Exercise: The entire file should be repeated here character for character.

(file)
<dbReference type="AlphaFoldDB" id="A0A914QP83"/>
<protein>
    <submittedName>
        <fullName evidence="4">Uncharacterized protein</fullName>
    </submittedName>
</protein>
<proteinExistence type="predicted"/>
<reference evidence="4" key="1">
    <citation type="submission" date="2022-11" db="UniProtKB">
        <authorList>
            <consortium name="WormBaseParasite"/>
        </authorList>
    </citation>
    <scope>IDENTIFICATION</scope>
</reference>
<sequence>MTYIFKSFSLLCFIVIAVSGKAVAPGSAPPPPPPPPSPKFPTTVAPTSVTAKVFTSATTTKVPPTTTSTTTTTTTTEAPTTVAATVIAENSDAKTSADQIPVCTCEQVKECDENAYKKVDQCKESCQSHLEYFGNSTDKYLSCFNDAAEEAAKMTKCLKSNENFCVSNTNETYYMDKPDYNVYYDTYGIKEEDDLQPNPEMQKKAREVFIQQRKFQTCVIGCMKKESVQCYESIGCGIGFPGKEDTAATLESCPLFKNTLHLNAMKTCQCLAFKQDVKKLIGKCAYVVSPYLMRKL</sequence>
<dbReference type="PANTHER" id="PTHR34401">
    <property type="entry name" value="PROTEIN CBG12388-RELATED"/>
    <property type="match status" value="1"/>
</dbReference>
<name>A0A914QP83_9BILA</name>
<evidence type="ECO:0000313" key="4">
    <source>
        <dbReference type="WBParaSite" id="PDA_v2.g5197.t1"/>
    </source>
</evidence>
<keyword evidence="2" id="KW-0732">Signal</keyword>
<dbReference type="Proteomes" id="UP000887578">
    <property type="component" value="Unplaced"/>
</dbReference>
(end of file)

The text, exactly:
<dbReference type="AlphaFoldDB" id="A0A914QP83"/>
<protein>
    <submittedName>
        <fullName evidence="4">Uncharacterized protein</fullName>
    </submittedName>
</protein>
<proteinExistence type="predicted"/>
<reference evidence="4" key="1">
    <citation type="submission" date="2022-11" db="UniProtKB">
        <authorList>
            <consortium name="WormBaseParasite"/>
        </authorList>
    </citation>
    <scope>IDENTIFICATION</scope>
</reference>
<sequence>MTYIFKSFSLLCFIVIAVSGKAVAPGSAPPPPPPPPSPKFPTTVAPTSVTAKVFTSATTTKVPPTTTSTTTTTTTTEAPTTVAATVIAENSDAKTSADQIPVCTCEQVKECDENAYKKVDQCKESCQSHLEYFGNSTDKYLSCFNDAAEEAAKMTKCLKSNENFCVSNTNETYYMDKPDYNVYYDTYGIKEEDDLQPNPEMQKKAREVFIQQRKFQTCVIGCMKKESVQCYESIGCGIGFPGKEDTAATLESCPLFKNTLHLNAMKTCQCLAFKQDVKKLIGKCAYVVSPYLMRKL</sequence>
<dbReference type="PANTHER" id="PTHR34401">
    <property type="entry name" value="PROTEIN CBG12388-RELATED"/>
    <property type="match status" value="1"/>
</dbReference>
<name>A0A914QP83_9BILA</name>
<evidence type="ECO:0000313" key="4">
    <source>
        <dbReference type="WBParaSite" id="PDA_v2.g5197.t1"/>
    </source>
</evidence>
<keyword evidence="2" id="KW-0732">Signal</keyword>
<dbReference type="Proteomes" id="UP000887578">
    <property type="component" value="Unplaced"/>
</dbReference>